Not very surprisingly, the place where I was born–birthplace of the Smiley Face–played a prominent role in the commercialization of Valentine’s Day. Here’s a sample of their wares:
More is available at
Meanwhile, in England…
Upon further investigation on this snowy (at last) and sleety Valentine’s day, I was a surprised to find out that the commercialization of Valentine’s Day was being bemoaned during the time period when I set many of my stories.
Here’s tiny sample from several pages of Hone’s Everyday Book (1827) dealing with the subject:
“Of this saint, so celebrated among young persons, little is known, except that he was a priest of Rome, and martyred there about 270.
“It was the custom with the ancient Roman youth to draw the names of girls in honour of their goddess Februata-Juno on the 15th of February, in exchange for which certain Roman catholic pastors substituted the names of saints in billets given the day before, namely on the 14th of February.”
Following some less than stellar poetry typical of the time, we learn:
“Two hundred thousand letters beyond the usually daily average, annually pass through the twopenny post-office in London on St. Valentine’s Day.”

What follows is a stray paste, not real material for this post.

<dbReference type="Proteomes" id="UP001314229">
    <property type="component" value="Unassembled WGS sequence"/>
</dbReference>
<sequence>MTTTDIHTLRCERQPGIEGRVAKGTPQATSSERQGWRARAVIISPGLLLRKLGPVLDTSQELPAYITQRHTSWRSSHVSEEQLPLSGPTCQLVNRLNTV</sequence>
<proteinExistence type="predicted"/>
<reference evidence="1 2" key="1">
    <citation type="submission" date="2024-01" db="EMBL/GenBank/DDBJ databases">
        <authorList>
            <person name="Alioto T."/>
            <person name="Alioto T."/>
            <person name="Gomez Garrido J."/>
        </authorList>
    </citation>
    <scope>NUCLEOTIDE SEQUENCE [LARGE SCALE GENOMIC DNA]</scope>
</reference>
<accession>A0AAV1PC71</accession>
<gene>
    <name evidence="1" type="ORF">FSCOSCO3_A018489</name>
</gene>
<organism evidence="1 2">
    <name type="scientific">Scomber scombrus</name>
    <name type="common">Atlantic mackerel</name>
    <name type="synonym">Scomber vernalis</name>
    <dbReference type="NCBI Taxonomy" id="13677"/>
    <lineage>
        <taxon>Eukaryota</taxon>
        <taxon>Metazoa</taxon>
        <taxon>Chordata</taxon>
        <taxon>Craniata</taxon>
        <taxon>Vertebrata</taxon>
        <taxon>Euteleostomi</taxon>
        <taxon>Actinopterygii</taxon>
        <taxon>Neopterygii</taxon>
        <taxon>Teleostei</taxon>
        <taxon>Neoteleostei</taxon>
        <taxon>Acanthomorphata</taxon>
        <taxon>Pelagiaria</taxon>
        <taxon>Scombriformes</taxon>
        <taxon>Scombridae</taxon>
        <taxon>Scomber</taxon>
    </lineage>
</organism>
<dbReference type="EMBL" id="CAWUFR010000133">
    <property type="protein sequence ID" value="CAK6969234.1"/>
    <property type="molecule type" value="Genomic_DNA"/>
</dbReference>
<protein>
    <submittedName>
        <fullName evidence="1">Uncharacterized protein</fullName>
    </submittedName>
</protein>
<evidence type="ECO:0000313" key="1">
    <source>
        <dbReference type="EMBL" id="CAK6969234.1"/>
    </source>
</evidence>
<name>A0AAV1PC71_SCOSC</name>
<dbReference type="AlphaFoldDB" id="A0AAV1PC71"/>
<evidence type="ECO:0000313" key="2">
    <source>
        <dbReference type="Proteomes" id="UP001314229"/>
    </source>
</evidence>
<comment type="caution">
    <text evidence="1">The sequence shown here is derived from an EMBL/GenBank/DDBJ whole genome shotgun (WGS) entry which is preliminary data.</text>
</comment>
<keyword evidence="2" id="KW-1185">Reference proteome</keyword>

Then comes the good part. He quotes–at length, copyright being more or less nonexistent at the time–Elia (aka Charles Lamb):
“In other words, this is the day on which those charming little missives, ycleped Valentines, cross and intercross each other at every street and turning. The weary and all for-spent twopenny postman sinks beneath a load of delicate embarrassments, not his own. It is scarcely credible to what an extent this ephemeral courtship is carried on in this loving town, to the great enrichment of porters, and detriment of knockers and bell-wires. In these little visual interpretations, no emblem is so common as the heart,–that little three cornered exponent of all our hopes and fears, –the bestuck and bleeding heart; it is twisted and tortured into more allegories and affectations than an opera-hat. What authority we have in history or mythology for placing the head-quarters and metropolis of god Cupid in this anatomical seat rather than in any other, is not very clear; but we have got it, and it will serve as well as any other thing. Else we might easily imagine, upon some other system which might have prevailed for any thing which our pathology knows to the contrary, a lover addressing his mistress, in perfect simplicity of feeling, ‘Madam, my liver and fortune are entirely at your disposal;’ or putting a delicate question, “Amanda, have you a midriff to bestow?”
As I have mentioned before, not all 19th century writing is at Jane Austen’s level, but Elia’s piece on Valentine’s Day is a delightful example of readable and amusing prose.
So I’ll steal his closing:
“Good morrow to my Valentine, sings poor Ophelia; and no better wish, but with better auspices, we wish to all faithful lovers…”
…and I wish to all, lovers or not, peace, love, and understanding.